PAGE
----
Caitriona has spent 18 years living and working in 9 countries around the globe. She works as a cros...
Culture shock: Why some deal with it better14 January 2014, by Caitriona Rush
Culture shock is the period of adjustment a person goes through when taken out of their home culture and put into a new one. It often comes with periods of alienation, frustration and homesickness, and isn’t very nice.
We all go through it, but it appears to affect some more than others.
The phases of culture shock
There are generally speaking four phases to culture shock:
› Honeymoon phase
The first phase of culture shock is the so-called "honeymoon" period: it’s like being on holidays, everything is new and exciting.
You’re amazed that the whole country seems to cycle, the cheese shops sell approximately 17,597 types of cheese and the cute houses along the canals look like they might fall over.
› Dissatisfaction phase
Then reality sets in. You get used to the bikes, cheese and cute leaning tower of Pisa houses and begin to realise that things are different here; the people are different.
Welcome to phase two: a.k.a. the "I don’t really like it here" phase. And let’s be honest, it’s not nice: you miss home, feel depressed, get annoyed by the Dutch (it’s okay, you can admit it, many of us have been there), alienated, frustrated, angry at your partner for making you come here, etc.
› Acceptance phase
Moving on, we come to the "I’m beginning to get it" phase where you start to work it all out. You understand a bit more of the culture and the people and begin to learn to accept (or tolerate!) the differences.
› Enjoyment phase
Finally there’s the "I actually enjoy living here" phase. You’ve got it sorted.
You need not necessarily like everything about your new home (but let’s face it, can you really say that you like all aspects of your home country and its culture?) but you’ve got a good life here. There are ups and downs, but basically you’re happy!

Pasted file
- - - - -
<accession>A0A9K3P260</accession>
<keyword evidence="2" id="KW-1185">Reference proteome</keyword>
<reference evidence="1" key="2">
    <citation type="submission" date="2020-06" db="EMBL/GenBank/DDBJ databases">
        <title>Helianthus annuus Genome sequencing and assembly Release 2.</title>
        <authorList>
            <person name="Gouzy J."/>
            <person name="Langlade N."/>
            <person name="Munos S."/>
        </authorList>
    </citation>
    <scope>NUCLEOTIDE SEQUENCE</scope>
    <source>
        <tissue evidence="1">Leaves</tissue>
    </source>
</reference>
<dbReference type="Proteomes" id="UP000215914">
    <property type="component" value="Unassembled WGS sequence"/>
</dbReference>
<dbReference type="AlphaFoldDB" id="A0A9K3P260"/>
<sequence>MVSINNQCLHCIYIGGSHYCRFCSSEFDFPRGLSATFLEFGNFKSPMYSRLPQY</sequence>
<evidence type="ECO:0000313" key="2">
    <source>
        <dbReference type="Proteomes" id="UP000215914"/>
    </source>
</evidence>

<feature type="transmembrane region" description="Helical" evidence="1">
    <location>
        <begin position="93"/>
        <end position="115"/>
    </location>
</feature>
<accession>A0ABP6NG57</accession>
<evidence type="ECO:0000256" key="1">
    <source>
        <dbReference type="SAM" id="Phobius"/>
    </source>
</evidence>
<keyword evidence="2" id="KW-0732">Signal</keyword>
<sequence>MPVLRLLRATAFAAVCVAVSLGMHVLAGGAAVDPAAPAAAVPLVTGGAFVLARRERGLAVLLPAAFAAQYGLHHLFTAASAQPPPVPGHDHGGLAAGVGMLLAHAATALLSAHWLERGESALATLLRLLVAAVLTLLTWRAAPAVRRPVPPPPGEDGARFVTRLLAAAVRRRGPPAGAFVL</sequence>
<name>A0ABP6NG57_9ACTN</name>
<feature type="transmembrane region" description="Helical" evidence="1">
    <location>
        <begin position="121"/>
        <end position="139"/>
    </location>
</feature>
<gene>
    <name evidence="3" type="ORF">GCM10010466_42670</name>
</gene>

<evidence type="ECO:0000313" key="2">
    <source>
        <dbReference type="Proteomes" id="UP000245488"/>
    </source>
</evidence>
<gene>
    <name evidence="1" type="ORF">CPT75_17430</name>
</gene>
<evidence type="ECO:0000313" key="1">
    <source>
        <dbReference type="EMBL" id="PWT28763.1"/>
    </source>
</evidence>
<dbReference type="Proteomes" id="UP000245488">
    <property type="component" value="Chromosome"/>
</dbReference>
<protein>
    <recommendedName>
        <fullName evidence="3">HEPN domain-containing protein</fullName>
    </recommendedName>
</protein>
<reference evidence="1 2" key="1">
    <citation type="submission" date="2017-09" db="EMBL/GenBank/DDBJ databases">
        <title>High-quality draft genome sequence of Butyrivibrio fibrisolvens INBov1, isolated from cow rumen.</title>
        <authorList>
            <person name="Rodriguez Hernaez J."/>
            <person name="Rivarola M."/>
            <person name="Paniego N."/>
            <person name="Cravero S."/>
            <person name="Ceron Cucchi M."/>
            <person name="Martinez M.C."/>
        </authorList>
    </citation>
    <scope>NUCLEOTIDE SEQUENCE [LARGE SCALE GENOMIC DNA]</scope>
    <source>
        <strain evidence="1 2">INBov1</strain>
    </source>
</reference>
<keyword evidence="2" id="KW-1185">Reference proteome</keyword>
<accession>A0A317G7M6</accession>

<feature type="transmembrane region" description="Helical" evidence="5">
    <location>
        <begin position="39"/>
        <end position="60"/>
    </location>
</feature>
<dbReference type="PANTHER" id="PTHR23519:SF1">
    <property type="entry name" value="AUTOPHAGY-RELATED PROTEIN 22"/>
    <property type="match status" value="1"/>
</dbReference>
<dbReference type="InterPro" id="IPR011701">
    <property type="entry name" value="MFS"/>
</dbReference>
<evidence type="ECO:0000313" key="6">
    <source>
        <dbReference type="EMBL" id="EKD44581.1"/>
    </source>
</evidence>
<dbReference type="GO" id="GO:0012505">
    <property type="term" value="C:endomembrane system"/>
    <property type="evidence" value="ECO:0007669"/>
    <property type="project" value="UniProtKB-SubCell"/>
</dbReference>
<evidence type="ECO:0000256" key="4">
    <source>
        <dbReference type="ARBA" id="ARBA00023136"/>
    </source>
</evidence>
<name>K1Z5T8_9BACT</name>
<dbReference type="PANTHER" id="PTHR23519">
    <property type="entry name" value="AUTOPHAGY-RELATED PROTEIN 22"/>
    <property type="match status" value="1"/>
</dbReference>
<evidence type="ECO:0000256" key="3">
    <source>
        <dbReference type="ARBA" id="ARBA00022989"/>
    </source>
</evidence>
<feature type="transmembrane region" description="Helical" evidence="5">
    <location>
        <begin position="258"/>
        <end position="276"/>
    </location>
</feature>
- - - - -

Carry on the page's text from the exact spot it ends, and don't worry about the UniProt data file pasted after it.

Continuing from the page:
Why doesn’t everyone get to phase four?
Everyone recognises the honeymoon phase (usually with a smile on their face!). Those who have been here for more than a couple of months are familiar with the "I don’t really like it here" phase (and they’re not smiling anymore).
But after that there is no set rule. There are people who have been living here for 10 years who are still going through the hardships of phase two, and there are people here for a year who are happily working their way, or have made their way, to phase four. What’s the difference?
Time to get angry...
Everything in life is a choice. You always have a choice. And yes I know there are readers out there who will get very angry at me for saying this, but that’s what I believe: YOU made a choice to come here.
Fair enough, the alternative may not have been overly enticing: a broken marriage, a career going nowhere, being stuck in the town you were born for the rest of your life, etc.; but for whatever reason, you made a decision to come here and how you deal with the consequences is entirely up to you.
Culture shock depends on...
Let’s look at some of the factors that influence how well a person deals with (or doesn’t deal with, as the case may be) living away from home.
In my experience, how well someone settles in very often comes down to attitude.
There’s a huge difference between the people who realise that they have a choice and make a decision to give it their best shot, to (try to) be open minded and curious (some people are naturally like this, others need a bit of a helping hand), and those who feel like they were forced to come here and are now stuck here, not liking the locals and unable to see a way out.